Israel’s Security and Iran: A View from Lt. Gen. Dan Haloutz
While Israel and Iran continue trading covert punches and overheated rhetoric, the question of what Israel can and will do to turn back the clock of a nuclear Iran remains unanswered. Some Israelis fiercely advocate a preventive military strike, while others press just as passionately for a diplomatic track. How divided is Israel on the best way to proceed vis-à-vis Iran? Will Israel’s course put it at odds with Washington?
On September 11, the Saban Center for Middle East Policy at Brookings hosted Lt. Gen. Dan Haloutz, the former commander-in-chief of the Israeli Defense Forces, for a discussion on his views on the best approach to prevent Iran from acquiring nuclear weapons. Brookings Senior Fellow Kenneth Pollack provided introductory remarks and moderated the discussion.
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Israel and Iran were on a collision course even without the JCPOA following apart. Now that Iran is rebuilding its nuclear infrastructure, it's difficult to see how conflict can be avoided—Israel has made it clear that a nuclear Iran is not an option, and Iran is all but daring Israel to stop it.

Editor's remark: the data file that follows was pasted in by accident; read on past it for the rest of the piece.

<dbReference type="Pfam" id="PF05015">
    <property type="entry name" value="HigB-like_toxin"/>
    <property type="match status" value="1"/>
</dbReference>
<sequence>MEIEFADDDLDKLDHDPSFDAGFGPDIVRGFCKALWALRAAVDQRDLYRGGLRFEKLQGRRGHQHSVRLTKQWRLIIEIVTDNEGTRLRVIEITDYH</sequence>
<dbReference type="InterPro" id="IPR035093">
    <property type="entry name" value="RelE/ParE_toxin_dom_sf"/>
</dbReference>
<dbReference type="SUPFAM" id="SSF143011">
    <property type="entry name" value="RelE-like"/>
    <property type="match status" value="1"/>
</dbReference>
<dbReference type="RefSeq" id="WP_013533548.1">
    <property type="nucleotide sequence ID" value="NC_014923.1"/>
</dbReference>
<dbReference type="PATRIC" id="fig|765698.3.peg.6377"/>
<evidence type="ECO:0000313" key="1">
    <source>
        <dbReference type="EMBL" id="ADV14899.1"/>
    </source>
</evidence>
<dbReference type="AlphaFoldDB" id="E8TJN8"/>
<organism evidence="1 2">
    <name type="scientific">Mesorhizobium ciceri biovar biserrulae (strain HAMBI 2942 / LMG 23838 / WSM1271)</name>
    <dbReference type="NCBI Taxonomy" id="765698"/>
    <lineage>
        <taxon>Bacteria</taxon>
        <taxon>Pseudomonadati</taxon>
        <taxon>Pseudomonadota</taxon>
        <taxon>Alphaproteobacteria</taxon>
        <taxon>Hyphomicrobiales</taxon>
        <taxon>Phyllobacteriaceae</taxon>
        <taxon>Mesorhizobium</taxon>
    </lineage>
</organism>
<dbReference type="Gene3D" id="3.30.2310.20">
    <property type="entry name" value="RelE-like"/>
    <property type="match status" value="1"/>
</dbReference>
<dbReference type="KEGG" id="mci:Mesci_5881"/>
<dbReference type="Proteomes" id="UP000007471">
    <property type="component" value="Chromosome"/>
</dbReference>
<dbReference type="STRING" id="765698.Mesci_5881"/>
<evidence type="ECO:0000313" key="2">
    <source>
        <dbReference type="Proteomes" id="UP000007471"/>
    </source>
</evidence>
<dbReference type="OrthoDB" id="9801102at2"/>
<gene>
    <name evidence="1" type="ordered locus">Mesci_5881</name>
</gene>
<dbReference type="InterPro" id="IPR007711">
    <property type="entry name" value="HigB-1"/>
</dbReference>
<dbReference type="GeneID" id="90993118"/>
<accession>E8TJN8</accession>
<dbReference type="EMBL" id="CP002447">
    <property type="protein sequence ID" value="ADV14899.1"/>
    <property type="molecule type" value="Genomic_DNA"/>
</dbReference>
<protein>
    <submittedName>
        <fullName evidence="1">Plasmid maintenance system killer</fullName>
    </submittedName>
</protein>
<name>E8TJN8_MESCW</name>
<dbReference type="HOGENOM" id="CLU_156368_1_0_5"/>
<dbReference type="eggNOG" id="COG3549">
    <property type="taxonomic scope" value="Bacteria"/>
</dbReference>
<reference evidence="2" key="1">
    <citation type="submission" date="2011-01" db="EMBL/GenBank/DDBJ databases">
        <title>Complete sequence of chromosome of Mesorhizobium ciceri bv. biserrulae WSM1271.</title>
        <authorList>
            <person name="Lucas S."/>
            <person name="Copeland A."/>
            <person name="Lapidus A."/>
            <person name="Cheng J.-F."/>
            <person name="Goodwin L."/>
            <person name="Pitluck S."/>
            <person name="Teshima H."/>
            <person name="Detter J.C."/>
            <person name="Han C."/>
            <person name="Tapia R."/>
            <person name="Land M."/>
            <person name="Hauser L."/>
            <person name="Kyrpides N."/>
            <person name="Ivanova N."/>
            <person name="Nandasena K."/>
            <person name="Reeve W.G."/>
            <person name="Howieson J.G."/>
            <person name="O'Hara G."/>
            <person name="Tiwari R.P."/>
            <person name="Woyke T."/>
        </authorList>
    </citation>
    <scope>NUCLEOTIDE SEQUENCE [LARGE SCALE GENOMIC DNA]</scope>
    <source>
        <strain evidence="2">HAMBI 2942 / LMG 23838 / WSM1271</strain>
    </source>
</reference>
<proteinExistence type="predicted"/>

This back and forth — an Iranian attack on Israeli posts on the Golan and a widespread Israeli response against numerous Iranian targets in Syria — was not a one-off flare-up or a case of hot heads prevailing. This is part of a structural conflict unfolding between Israel and Iran in Syria.
For all of us who care about preventing an Iranian nuclear bomb, what’s the best way to keep preventing that? [The JCPOA is] not perfect, but it’s something. These conventions are never based on the premise that all the parties are telling the truth, it’s about enforcement mechanisms. No arms control agreement is based in trust.